Less Common Commercial HVAC Systems Adjusters Should Be Familiar With
Most commercial policyholders use package units and split systems; however, other types of HVAC systems are prevalent in claims. Among them are exhaust fans, chillers, and make-up air units. It’s important adjusters know a little about each type of HVAC system – even less common ones – to ensure the most accurate settlement decisions.
According to the CCG IQ 2020 Annual Report, exhaust fans were the third most frequently claimed system type. They are found in commercial kitchens, offices, manufacturing, and warehouse buildings and are used to remove stale air, cooking odors, and excessive moisture or heat. Among their advantages are ventilating a space to provide fresh air, improving air quality for a healthier atmosphere indoors, and removing moisture to prevent mold growth.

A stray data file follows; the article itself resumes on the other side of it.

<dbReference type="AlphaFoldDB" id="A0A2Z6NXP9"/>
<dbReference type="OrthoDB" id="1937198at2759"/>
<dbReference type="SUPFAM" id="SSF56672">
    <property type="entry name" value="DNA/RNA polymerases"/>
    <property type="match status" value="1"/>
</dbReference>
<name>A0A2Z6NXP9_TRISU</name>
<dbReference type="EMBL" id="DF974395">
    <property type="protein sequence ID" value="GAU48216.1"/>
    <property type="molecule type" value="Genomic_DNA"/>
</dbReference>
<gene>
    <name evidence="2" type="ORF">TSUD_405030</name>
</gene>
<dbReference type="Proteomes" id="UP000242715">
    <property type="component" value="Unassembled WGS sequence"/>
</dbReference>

Exhaust fans operate by a motor turning either fan blades or a blower wheel, depending on the type, to pull contaminated air out of the building. Belt driven units rely on a belt to connect the fan or blower to the motor. In a direct drive unit, the motor is connected to the fan blades or blower wheel by a shaft or axle, and the blades rotate with the motor.
Downblast exhaust fans, left, are best for applications unrelated to cooking; whereas, upblast exhaust fans trap grease remnants left in the air so they don’t cause damages to equipment or the roof.
Policyholders may use an upblast or downblast exhaust fan, depending on their needs. Upblast exhaust fans are ideal for spaces with commercial kitchens, including restaurants or hotels. Air is blown out of the top, and, more importantly, a sealed compartment protects the motor from the heat, moisture, and contaminants being removed. Additionally, a secondary grease trap captures condensed grease to prevent it from getting onto the roof.